Alis is an artist, educator and PhD candidate based in Birmingham, interested in networks both digital and cultural, infrastructural and metaphorical.
Alis is interested in the metaphorical bridges that can be opened through language. We talk about the cultures present in soil, in the micro ecologies under our feet. We also talk about human cultures that are passed from person to person and shared through online networks. Alis uses these metaphors to fuel her practice in writing, filmmaking and image making.
More recently, she’s begun to explore craft techniques – knowledge that is often shared through networks of skilled makers from generation to generation, which has migrated to online global networks of expert knowledge now found on Facebook!
Alis has started working with machine knitting which shares a curious history in early computation. The punchcard technology from the Jacquard Loom inspired the first algorithm by Ada Lovelace.
For the last few years Alis has been cultivating a metaphor to help us understand and better use the internet.
The world wide web forms a topography; a mesh of interconnected virtual travel. Like Earth, its virtual sister has been depleted in the pursuit of resources. The internet giants work like agricultural industrialisers cropping our data for commercial profit. Increasingly commodified interactions online exist within strict parameters; whilst sites of vibrant self-sustaining, non-commercial virtual cultures are harder to pinpoint and therefore protect.
In short, she thinks that the internet is a landscape and that its soil is sick. In her current work, she is questioning whether we can adapt methods of working/tending to the land to address our use of its digital counterpart. The residency gave her an opportunity to be immersed in a real landscape in order to occupy a fictional one inside her head!
When applying for the residency, Alis stated that she wanted to work out what digital water might be inside this internet landscape, what purpose it might serve within an e-cology.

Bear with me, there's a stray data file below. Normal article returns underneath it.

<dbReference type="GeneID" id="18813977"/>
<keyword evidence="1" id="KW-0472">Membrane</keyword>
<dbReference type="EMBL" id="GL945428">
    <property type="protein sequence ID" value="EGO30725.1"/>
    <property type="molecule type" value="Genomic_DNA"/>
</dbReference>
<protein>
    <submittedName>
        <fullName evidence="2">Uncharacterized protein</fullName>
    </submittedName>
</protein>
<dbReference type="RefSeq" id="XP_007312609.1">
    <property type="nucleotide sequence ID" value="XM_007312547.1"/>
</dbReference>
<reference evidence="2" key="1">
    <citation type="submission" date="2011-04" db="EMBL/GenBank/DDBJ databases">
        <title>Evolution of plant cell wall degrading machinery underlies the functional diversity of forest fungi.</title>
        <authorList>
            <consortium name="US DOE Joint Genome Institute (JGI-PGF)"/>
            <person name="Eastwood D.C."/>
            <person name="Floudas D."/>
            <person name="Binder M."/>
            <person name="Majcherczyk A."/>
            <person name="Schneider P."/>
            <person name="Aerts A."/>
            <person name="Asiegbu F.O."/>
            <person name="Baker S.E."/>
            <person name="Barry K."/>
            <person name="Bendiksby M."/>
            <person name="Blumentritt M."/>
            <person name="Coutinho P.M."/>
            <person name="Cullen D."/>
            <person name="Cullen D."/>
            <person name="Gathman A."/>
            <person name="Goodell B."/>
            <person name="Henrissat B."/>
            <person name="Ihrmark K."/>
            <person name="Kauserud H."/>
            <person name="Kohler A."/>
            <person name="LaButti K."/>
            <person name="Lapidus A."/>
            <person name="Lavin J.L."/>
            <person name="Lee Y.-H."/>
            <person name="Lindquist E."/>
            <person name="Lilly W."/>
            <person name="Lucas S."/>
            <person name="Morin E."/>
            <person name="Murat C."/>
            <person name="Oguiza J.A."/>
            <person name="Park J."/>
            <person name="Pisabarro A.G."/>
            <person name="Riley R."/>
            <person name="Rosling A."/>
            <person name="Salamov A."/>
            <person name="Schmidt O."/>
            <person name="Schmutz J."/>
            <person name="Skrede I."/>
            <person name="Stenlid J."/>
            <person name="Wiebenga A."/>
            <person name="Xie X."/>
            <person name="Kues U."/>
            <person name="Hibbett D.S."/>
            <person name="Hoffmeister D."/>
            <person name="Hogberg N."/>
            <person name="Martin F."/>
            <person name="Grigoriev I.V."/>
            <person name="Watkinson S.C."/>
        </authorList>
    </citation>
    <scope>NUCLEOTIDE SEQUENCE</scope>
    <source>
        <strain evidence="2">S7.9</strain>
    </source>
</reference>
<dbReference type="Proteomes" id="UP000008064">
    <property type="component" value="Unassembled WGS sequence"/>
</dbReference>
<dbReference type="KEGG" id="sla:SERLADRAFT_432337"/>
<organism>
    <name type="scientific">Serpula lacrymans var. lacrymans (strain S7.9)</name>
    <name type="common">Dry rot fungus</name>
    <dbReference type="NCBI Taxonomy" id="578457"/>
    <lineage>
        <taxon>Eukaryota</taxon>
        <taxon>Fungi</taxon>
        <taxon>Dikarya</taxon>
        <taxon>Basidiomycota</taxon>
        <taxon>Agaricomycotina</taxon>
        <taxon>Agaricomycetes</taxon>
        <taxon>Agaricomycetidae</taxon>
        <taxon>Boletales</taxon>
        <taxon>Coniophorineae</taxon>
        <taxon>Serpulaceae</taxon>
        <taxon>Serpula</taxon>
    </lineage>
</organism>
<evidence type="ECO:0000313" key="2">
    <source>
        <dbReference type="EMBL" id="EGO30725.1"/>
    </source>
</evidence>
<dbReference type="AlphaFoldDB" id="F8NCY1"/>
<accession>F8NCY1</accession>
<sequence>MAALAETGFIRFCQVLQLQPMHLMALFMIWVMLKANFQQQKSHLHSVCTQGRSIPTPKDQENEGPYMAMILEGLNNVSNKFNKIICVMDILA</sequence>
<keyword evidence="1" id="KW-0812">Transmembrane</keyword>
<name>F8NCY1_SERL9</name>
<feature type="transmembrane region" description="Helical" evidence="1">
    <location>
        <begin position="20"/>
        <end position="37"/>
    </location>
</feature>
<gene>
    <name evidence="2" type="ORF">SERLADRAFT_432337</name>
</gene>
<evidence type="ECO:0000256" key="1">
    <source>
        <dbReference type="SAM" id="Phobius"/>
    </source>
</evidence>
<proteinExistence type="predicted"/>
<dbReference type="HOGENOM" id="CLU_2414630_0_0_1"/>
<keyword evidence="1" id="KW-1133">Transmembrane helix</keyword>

She walked by the streams that led into the valley, stomped on pockets of ground water as she walked up the hills and saw the low-lying fog moving into the valley, drawn by the shape of the landscape. Her first instinct is always to draw, it’s how she keys into a project or place. She took her sketchbook and pencils out into the landscape to draw the different water surfaces and the terrain waterways had formed over time. There is such force to the water at Elan that the channels are dramatic and powerful.
It is this that helped her draw conclusions about what water might be in the internet landscape. Water, she thought, is the stuff of life – the force that enables cellular exchange, feeds organic matter and brings with it verdant and abundant life. Water connects all living things, it makes up 60% of our bodies and it flows from and through us into the cyclical network that spans the globe.
Alis came to see that the water of our ‘interranet’ is data. Data is the digital force of exchange. Data flows from (and through) us, is transported through pipes and stored and circulated in ‘clouds’. Alis spent time reading a key text, Vandana Shiva’s ‘Water Wars’ to learn about global accounts of human interference and management of water.
Looking at the dramatic valleys outside the residencies’ cottage helped her conclude that water terraforms landscapes and so too are our data channels forming the terrain of our internet.
All of these ideas culminated in a successful PhD application, written in part on the residency. This was supported by the Cultural Negotiation of Science research group at Northumbria University where Alis is now a funded PhD candidate under the supervision of Christine Borland and Fiona Crisp. The project uses both art practice and writing as a means of exploring this metaphorical landscape. She is using the language of craft which is shared across networks of people and which often resists commercialisation that the digital world is suffering from, to talk about this. Specifically, she is using machine knitting and basket making, both of which form networks (of string and fibre) in and of themselves.
On the residency, Alis made early knitting machine experiments on a single bed punchcard knitting machine. She also took lots of photographs and video clips which might form part of a larger research film about this internet landscape. The time spent at Elan, was all about slow thinking for Alis – about inhabiting an imaginary world, working out how to talk about it, to write about it and to begin to visualise it through craft materials.